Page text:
Representative John Torbett unveiled the DOT Fin. Preservation and Accountability Act in committee and the bill would spend $360,200,000 from the General Fund to help DOT pay for Map Act claims. It also appropriates $301,000,000 from the Savings Reserve to the Highway Fund to be used towards projects on the delayed list, but the Department would be required to repay the Savings Reserve by 2025. The bill contains another section that would make money in the Savings Reserve available for DOT in response to nationally declared disasters. The bill passed the Committee, but House budget writers have indicated that they are working on a competing approach that will be narrower and try to use more money currently at DOT to solve the problem. One issue contributing to the cash flow problem is a statutory cash floor that the Department cannot go beneath.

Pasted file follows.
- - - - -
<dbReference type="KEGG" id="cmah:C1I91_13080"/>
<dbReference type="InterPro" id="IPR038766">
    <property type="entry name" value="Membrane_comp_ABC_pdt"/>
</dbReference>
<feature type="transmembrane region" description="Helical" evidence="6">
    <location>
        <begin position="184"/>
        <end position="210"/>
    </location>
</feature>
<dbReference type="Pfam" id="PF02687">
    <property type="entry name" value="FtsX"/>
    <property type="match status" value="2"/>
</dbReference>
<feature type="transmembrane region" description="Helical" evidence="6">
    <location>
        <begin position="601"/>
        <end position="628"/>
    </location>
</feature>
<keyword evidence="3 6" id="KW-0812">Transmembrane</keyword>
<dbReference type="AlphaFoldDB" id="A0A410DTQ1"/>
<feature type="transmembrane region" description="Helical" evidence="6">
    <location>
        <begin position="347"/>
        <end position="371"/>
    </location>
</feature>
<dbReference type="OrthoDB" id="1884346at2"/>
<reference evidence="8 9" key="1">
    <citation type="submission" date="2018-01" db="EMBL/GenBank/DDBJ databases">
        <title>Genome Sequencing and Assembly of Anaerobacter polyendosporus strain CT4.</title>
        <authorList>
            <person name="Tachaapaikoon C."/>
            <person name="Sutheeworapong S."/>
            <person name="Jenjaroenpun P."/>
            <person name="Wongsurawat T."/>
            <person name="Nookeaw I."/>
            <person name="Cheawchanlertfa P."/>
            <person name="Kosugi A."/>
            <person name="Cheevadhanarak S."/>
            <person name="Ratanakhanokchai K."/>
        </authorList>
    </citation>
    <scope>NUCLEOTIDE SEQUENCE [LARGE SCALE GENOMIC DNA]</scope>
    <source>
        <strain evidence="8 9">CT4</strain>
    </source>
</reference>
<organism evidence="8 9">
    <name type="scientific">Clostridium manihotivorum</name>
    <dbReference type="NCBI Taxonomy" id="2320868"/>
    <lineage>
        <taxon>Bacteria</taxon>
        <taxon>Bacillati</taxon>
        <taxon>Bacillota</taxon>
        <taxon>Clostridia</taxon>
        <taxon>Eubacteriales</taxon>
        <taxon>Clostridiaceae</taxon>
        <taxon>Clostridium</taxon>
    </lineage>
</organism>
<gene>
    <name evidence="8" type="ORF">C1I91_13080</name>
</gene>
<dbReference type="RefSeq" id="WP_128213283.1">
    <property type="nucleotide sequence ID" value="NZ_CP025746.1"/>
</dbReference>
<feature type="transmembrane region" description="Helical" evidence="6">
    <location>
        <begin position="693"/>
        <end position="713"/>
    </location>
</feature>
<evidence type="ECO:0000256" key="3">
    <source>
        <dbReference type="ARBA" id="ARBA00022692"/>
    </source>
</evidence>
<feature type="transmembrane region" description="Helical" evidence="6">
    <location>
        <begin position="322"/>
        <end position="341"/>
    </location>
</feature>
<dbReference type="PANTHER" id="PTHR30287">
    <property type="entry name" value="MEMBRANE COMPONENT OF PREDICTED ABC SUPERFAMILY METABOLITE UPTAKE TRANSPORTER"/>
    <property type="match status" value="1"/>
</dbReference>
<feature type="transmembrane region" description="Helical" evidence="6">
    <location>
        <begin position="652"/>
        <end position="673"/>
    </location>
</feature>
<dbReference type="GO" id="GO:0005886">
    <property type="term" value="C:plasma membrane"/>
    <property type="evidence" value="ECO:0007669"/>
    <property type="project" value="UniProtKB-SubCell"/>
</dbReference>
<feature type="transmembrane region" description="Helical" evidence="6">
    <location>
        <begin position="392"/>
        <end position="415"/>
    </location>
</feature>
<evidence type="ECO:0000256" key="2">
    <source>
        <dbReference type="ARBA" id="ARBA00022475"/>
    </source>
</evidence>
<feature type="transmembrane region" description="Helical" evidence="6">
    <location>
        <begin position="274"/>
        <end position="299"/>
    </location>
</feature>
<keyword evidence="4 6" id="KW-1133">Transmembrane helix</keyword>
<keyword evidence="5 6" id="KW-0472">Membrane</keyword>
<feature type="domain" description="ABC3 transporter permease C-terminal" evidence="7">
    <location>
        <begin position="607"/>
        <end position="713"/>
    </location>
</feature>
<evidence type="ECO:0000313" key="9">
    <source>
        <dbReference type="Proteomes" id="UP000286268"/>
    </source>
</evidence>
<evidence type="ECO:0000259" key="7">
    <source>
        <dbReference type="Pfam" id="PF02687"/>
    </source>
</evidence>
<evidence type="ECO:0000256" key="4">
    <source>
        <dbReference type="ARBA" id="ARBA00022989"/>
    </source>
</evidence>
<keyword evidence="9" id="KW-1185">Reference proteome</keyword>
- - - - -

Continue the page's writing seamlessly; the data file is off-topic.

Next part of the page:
The Senate has indicated that they are interested in addressing the issue, but are troubled that Governor Cooper has not submitted a plan to address the problem or requested additional DOT funding from the General Assembly. The Senate has also raised concerns that additional oversight at DOT might be needed to avoid similar problems in the future. Others have indicated that the cash flow issue warrants a larger look at how the state funds transportation infrastructure, which relies heavily on the gas tax, but has been seeing declines in revenue.